Tranexamic Acid in On-Pump Coronary Artery Bypass Grafting Without Clopidogrel and Aspirin Cessation: Randomized Trial and 1-Year Follow-Up

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Abstract

Background

Dual antiplatelet therapy is widely used in patients with coronary artery disease and increases the risk of excessive bleeding and transfusion in those undergoing coronary artery bypass grafting (CABG).

Methods

The study was a prospective, randomized, double-blinded and placebo-controlled trial. Patients undergoing primary and isolated on-pump CABG with their last dose of clopidogrel and aspirin less than 7 days preoperatively were randomly assigned to receive tranexamic acid (15 mg/kg before surgical incision and 15 mg/kg after protamine neutralization) or a corresponding volume of saline solution. The primary outcome was allogeneic erythrocyte transfusion.

Results

Randomly assigned participants were 120 adults among whom 117 were analyzed, 58 in the tranexamic acid group and 59 in the placebo group. As compared with placebo, tranexamic acid reduced allogeneic erythrocyte requirement—both the volume transfused (4.84 ± 5.85 versus 9.36 ± 11.41 units; mean difference −4.52 units; 95% interval confidence ‘CI’, −7.85 to −1.19 units; p < 0.001) and the ratio exposed (72.4% versus 91.5%; risk difference in percentage point, −19.1; 95% CI, −32.6 to −5.59; relative risk, 0.79; 95% CI, 0.66 to 0.94; p = 0.007)—blood loss (1069.1 ± 565.5 mL versus 1449.8 ± 899.8 mL; mean difference, −380.7 mL; 95% CI, −656.4 to −104.9 mL; p = 0.005), major bleeding (50.0% versus 78.0%; risk difference, −28.0; 95% CI, −44.6 to −11.3; relative risk, 0.64; 95% CI, 0.48 to 0.86; p = 0.002), and reoperation (0.0% versus 10.2%; risk difference, −10.2; 95% CI, −17.9 to −2.46; relative risk, 0.08; 95% CI, 0.00 to 1.36; p = 0.01).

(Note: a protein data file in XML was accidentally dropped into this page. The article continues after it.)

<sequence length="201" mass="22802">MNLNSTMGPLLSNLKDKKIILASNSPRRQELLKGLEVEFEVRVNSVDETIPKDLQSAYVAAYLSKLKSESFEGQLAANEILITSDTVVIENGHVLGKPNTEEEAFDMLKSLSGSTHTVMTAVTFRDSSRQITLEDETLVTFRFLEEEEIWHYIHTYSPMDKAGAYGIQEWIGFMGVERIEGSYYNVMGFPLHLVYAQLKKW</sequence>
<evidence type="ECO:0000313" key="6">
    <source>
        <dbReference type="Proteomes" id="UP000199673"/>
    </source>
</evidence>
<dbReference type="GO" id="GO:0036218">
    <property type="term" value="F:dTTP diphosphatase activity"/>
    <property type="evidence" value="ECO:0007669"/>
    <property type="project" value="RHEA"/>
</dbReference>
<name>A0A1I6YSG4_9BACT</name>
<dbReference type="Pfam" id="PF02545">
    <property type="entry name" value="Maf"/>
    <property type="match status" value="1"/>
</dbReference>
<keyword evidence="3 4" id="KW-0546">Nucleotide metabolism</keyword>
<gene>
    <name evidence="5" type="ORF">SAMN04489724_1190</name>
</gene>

Conclusions

Tranexamic acid significantly reduced blood loss, major bleeding, reoperation, and allogeneic transfusion in patients undergoing primary and isolated on-pump CABG without clopidogrel and aspirin cessation.

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